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Click here for all of GamesBeat’s 2015 Game Developers Conference coverage.

Phil Spencer, Microsoft’s head of games, said at the Game Developers Conference that the company continues to invest in a cross-platform ecosystem that allows people to play titles across Windows 10 PC, Xbox console, and Microsoft mobile devices.

That means that Microsoft will launch new tools for each of its major programs — such as its Xbox Live online service and ID@Xbox program for independent developers — so that developers can create games that will run across Microsoft’s family of devices. That includes Windows 10, Windows phone, and Xbox consoles.

Spencer said the company got a great reaction to its HoloLens augmented-reality glasses when they were announced at the Windows 10 unveiling. He said Microsoft’s Game Studios is making holographic 3D titles for HoloLens and would share details later about those releases.


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“None of this matters if we don’t have great games,” Spencer said.

Additionally, Spencer announced that the Microsoft Xbox Live software development kit for Windows 10 is available to developers now.

Microsoft is now readying Xbox Live so that it can run across both Windows 10 and Microsoft’s game consoles. That means player recommendations, history, and achievements can follow people across multiple platforms.

“My hope is we will have a Windows release that is the best we’ve ever had for gamers,” Spencer said about Windows 10.

He said Microsoft wants to enable one identity, one universal app, one store, and one game that runs across all Windows devices. The one store part will likely make Valve, owner of the Steam digital distribution store, nervous. He noted the Windows Store reaches 240 countries. It’s an application in Windows that will evolve faster than Windows itself does, Spencer said.

“The core product of what you are building will extend across the whole Windows 10 community including Xbox,” he said. “Our investment in Windows Store has never been higher than it is now. You will be able to develop and distribute your game across the entire ecosystem using that one store.”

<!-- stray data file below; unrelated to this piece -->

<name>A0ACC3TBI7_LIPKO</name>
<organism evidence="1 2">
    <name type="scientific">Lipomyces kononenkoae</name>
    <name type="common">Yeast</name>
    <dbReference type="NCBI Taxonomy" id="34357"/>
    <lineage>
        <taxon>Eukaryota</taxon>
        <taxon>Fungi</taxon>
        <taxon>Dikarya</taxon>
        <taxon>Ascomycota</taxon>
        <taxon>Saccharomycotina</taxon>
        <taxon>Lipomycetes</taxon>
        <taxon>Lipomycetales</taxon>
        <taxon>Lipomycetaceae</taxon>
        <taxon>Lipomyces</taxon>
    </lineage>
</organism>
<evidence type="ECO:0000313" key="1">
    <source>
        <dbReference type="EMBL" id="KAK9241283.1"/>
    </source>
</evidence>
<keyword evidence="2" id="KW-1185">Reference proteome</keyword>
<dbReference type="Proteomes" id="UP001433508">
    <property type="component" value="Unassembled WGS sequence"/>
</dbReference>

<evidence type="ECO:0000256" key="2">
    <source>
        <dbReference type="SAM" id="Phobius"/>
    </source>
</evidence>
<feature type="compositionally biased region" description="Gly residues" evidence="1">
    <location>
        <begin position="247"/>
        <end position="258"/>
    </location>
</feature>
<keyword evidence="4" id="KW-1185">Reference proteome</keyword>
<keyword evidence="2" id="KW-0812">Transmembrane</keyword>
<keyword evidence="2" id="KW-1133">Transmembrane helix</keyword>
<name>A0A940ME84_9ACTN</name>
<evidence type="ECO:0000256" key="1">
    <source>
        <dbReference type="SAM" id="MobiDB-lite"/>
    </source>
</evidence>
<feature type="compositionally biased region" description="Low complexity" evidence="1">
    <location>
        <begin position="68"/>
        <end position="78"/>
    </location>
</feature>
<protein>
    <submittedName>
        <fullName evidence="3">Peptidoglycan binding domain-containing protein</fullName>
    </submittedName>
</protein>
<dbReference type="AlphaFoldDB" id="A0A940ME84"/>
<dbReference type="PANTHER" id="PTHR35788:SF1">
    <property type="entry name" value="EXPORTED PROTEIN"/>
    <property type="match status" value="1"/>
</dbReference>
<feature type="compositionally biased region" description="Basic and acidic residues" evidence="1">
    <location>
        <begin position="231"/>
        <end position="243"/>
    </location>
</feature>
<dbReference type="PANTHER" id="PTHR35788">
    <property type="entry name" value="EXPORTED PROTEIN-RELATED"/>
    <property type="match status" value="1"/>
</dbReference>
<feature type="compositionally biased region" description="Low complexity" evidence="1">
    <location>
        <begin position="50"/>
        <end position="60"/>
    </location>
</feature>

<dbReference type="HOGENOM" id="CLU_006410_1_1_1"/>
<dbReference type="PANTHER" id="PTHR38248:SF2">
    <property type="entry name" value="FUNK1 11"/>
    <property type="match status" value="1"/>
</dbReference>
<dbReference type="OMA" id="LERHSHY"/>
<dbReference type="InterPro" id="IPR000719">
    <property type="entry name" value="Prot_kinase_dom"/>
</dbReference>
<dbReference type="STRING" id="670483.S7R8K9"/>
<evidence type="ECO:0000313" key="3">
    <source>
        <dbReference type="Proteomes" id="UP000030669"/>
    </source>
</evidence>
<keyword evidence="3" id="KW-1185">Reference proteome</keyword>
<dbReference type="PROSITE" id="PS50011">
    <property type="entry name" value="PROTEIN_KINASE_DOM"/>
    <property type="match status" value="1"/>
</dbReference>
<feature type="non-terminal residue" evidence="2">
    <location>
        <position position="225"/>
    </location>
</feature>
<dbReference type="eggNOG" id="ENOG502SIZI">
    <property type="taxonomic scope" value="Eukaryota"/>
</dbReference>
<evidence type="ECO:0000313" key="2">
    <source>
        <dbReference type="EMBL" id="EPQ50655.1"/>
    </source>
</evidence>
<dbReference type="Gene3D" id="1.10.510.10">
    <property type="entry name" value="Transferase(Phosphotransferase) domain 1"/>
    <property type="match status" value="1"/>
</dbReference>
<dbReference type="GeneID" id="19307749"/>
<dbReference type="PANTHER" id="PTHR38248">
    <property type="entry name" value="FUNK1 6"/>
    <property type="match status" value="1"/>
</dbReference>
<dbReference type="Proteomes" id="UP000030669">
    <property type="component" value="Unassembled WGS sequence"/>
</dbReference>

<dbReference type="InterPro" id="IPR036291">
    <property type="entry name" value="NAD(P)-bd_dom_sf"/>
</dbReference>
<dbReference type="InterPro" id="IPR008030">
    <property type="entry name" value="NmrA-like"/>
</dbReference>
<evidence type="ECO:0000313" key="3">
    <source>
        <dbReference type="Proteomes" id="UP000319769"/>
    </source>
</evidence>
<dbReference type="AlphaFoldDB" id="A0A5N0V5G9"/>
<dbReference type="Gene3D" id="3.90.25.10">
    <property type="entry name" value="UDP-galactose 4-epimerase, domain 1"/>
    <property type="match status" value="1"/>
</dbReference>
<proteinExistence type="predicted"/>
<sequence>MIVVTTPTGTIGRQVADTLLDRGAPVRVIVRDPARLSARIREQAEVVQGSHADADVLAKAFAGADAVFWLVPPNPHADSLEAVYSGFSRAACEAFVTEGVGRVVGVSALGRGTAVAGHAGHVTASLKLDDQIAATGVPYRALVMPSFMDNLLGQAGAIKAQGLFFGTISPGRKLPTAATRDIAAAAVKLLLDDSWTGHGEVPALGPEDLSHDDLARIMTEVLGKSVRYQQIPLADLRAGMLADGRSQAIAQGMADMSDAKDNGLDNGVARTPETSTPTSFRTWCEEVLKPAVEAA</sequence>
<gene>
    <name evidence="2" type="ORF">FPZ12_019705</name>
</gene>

He noted how Minecraft, which Microsoft bought with its $2.5 billion purchase of Mojang last year, enables players to create their own games with the larger game. Microsoft will continue to work on tools that make that easier to do.

The company is offering sessions at GDC to train developers on how to make games for Windows 10. Spencer said Microsoft is enabling cross-platform play, but that means playing on Windows PCs or Microsoft consoles or Microsoft mobile devices. You can’t play cross-platform on Sony or Nintendo devices.

Spencer said that Epic Games is creating a version of Unreal Tournament that will run across Windows 10’s ecosystem. Microsoft also said its upcoming Fable Legends will run on Windows 10 and Xbox One.

Microsoft will release a wireless adapter for Windows that allows you to use Xbox One controllers and other peripheral devices that work with Windows 10 devices too.

Spencer invited game studio Motiga on stage to show a demo of Gigantic, an online battle game where teams fight against other teams. But you also play with giant Guardians who fight alongside you. Gigantic will be published on Windows 10 and Xbox One later this year, and players will be able to play the game on either Microsoft platform. Spencer said that the Motiga publishing deal shows that Microsoft is using the tools that it is sharing with third-party developers.

“We want to make sure that the tools we will make available to third parties are ones we have used to make our own games,” Spencer said.

Spencer also said that Elite: Dangerous will be coming to the Xbox One later this year.

“We are committed to this,” he said. “We are committed to the gaming space. We are committed to making [Windows 10] the best platform we’ve [ever had] for gamers.”

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